“‘Delving into the world of underground hacking, REWIRED crackles with tension. I loved every cyber-second I was immersed in Ada’s world!’— Kimberly Derting, author of YA thriller series’ The Body Finder, The Pledge, and The Taking.
16-year-old Ada Lovelace is never more alive and sure of herself than when she’s hacking into a “secure” network as her alter ego, the Dark Angel. In the real world, Ada is broken, reeling from her best friend Simone’s recent suicide. But online, the reclusive daughter of Senator Lovelace (champion of the new Technology Privacy Bill) is a daring white hat hacker and the only female member of the Orwellians, an elite group responsible for a string of high-profile hacks against major corporations, with a mission to protect the little guy.
Ada is swiftly proving she’s a force to be reckoned with, when a fellow Orwellian betrays her to the FBI. To protect her father’s career, Ada is sent to ReBoot, a technology rehab facility for teens…the same rehab Simone attended right before killing herself.
It’s bad enough that the ReBoot facility is creepy in an Overlook-Hotel-meets-Winchester-Mansion way, but when Ada realizes Simone’s suicide is just one in an increasingly suspicious string of “accidental” deaths and “suicides” occurring just after kids leave ReBoot, Ada knows she can’t leave without figuring out what really happened to her best friend. The massive cyber conspiracy she uncovers will threaten everything she cares about–her dad’s career, her new relationship with a wry, handsome, reformed hacker, Fisher, who gets under her skin, and most of all–the Dark Angel.
With a deliciously twisty plot, the topical bite of Cory Doctorow’s LITTLE BROTHER, ReWIRED delves into technology addiction, internet privacy, and corporate/government collection of data.
ReWIRED is about the daily choices we all make about who we want to be, how much of ourselves we choose to share with others, and the terrifying risks and exhilarating rewards of being ourselves, online and off.”
-Synopsis taken from Goodreads
Hey guys! Meaghan here with another review! This time I’ve got another ARC from Netgalley, and read it with Allison!
First off, I would like to thank the publisher and author for providing me this ARC to review. Please note that the version I read was an advanced copy, and certain events/language may be changed in the published edition.
Stars (Out of 10): 3/10 Stars
Spoiler Free: I wanted to like this book, as the concept seemed super neat and reminded me of books such as The Program and Dark Eden, but the execution was just terrible.
I believe I saw somewhere that this is a re-release of a story originally written in 2012, so maybe that’s part of it, it just didn’t age well. And if I’m being honest, many parts of the story did feel pretty dated. (EDIT: I now know that this is incorrect, and rather some of the reviews at the beginning of my copy were misleading. Regardless, I still find the references and some of the tropes outdated. In writing in such a quickly changing area, it’s pretty important to either invent new references that cannot become outdated, or ensure any references used (such as the fact that everyone listened to Daft Punk in this book) are as relevant as possible. In my opinion, anytime popular culture is involved, you always run the risk of it being cringy, and unfortunately almost all of the pop culture use in this book was.)
But even if the story had been written now, with references that worked still in today’s time, the over-stereotyped characters matched with the juvenile, and at times, contradicting writing also would have made me rate this book the way I did.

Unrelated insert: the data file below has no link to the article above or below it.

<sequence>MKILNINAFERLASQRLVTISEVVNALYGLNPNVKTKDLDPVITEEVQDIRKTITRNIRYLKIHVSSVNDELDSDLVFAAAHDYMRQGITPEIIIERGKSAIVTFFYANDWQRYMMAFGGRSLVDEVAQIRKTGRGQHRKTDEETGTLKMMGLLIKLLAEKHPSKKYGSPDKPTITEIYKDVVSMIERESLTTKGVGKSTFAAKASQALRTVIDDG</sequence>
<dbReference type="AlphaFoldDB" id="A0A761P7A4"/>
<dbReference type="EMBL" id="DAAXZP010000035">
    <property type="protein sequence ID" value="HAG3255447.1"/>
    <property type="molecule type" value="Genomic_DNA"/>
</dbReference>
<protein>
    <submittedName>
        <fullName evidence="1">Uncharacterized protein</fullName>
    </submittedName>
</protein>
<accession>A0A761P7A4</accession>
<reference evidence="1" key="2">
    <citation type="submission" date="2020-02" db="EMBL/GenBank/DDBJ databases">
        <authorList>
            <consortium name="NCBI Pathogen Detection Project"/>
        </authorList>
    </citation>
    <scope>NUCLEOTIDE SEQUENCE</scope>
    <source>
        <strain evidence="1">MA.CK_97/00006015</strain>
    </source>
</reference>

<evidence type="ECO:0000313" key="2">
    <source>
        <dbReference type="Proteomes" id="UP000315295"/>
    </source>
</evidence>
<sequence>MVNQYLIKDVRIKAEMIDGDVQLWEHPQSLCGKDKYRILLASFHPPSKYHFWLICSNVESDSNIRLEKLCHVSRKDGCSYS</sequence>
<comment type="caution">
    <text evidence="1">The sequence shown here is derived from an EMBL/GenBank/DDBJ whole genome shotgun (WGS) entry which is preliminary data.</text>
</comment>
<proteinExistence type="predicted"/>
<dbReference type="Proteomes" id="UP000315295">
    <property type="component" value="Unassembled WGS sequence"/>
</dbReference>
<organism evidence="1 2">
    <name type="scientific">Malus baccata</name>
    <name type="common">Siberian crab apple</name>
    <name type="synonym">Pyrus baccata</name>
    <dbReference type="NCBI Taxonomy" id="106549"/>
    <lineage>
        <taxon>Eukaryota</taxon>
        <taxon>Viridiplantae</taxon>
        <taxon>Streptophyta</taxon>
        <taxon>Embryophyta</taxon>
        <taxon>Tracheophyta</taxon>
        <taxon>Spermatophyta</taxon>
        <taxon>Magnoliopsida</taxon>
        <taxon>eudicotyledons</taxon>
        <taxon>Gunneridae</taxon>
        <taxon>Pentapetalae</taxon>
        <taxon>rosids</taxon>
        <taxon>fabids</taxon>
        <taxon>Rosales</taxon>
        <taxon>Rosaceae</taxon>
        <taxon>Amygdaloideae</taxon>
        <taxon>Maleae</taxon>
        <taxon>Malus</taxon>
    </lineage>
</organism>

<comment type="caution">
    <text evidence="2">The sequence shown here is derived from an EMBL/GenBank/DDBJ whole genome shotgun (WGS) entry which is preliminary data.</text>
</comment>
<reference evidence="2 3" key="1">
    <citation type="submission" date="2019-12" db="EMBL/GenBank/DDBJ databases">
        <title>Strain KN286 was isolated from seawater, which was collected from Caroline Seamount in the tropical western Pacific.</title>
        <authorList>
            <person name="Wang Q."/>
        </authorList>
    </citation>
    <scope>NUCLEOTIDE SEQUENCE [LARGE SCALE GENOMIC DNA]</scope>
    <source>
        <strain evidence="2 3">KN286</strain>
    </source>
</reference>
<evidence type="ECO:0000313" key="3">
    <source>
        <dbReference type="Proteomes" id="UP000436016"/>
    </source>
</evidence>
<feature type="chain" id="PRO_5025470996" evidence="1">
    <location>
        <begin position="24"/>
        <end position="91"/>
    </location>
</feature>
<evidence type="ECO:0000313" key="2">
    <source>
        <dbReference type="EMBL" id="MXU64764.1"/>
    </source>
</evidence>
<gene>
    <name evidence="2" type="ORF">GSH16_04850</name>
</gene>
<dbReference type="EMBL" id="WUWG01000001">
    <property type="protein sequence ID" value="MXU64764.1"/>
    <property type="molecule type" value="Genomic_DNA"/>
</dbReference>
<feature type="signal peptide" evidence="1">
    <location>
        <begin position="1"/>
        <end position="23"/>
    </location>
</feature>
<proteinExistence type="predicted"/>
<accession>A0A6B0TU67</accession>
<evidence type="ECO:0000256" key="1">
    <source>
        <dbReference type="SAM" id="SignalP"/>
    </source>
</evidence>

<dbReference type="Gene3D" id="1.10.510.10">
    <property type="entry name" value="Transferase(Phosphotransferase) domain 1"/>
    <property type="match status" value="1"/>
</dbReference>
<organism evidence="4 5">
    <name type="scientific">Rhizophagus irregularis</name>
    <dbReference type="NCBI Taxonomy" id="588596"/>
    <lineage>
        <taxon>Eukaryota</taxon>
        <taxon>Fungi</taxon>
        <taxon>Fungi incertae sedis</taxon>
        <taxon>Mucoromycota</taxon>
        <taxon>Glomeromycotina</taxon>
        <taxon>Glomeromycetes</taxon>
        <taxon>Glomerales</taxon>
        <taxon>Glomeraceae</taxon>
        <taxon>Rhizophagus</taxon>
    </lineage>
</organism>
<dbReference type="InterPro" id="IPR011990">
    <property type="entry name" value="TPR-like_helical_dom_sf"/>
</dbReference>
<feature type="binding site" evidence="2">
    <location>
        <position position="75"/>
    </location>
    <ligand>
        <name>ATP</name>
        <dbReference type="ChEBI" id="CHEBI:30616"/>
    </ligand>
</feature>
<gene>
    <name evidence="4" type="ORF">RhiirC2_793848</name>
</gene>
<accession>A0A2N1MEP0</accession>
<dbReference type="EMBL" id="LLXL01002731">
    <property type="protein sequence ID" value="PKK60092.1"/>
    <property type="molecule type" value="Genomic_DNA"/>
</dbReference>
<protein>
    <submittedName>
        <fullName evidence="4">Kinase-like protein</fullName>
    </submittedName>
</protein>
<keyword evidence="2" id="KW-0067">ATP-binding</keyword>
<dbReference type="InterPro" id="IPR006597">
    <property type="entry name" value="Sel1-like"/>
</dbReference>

Specifically in terms of characters, it was kind of ridiculous, and at times insulting, how certain types of characters were categorized. We have Varian, the gamer obsessed with WOW and changed his real-life name to his character one, who only dresses in black and wears a trench coat? We also have Raven, a punk looking girl who our narrator hates from the start because of how off-putting she is. And it continues on, with the stereotyped cheerleader and the lanky, quiet guy. Lastly, the most likable character is the dead best friend, as she is given the most characterization, even when compared to the narrator. (Also, there’s a lot of crying and emotions in this book that feel very fake and extreme.
In addition, we have a random romance thrown in that is very on and off and reminds me a lot of younger high school relationships. It honestly was all over the place, and without it, I probably would’ve rated the book higher.
Back to writing, it felt simple, and while this was good during the explanation of confusing, techy moments, it just contributed to the dated feeling of the entire novel. Additionally, I’m not sure if this book just hasn’t gone through any editing yet (have an ARC copy), but there was tons of errors that led to confusion during some scenes. But the main issue with the writing was how it contradicted itself sometimes, showing us one fact and then pulling an entirely different conclusion from it. (The most obvious example being a 3 day period shown, and then having that period being described as a week.)
Additionally, the ending left some things unresolved, and for a stand-alone book I find that very off putting. My favorite part about stand-alones is that they’re usually all wrapped up in a bow by the end of it, or at least don’t purposely introduce new “twists” in the last few chapters that never get resolved.
I do have to admit that the plot was semi intriguing though. The main reason I finished this off was because of the plot, and wanting to find out the secrets behind everything. If some of the other things above had been improved, I could see myself recommending this book based on plot alone. However, it is a package deal, and therefore I cannot recommend this book to people looking for a cool urban sci-fi.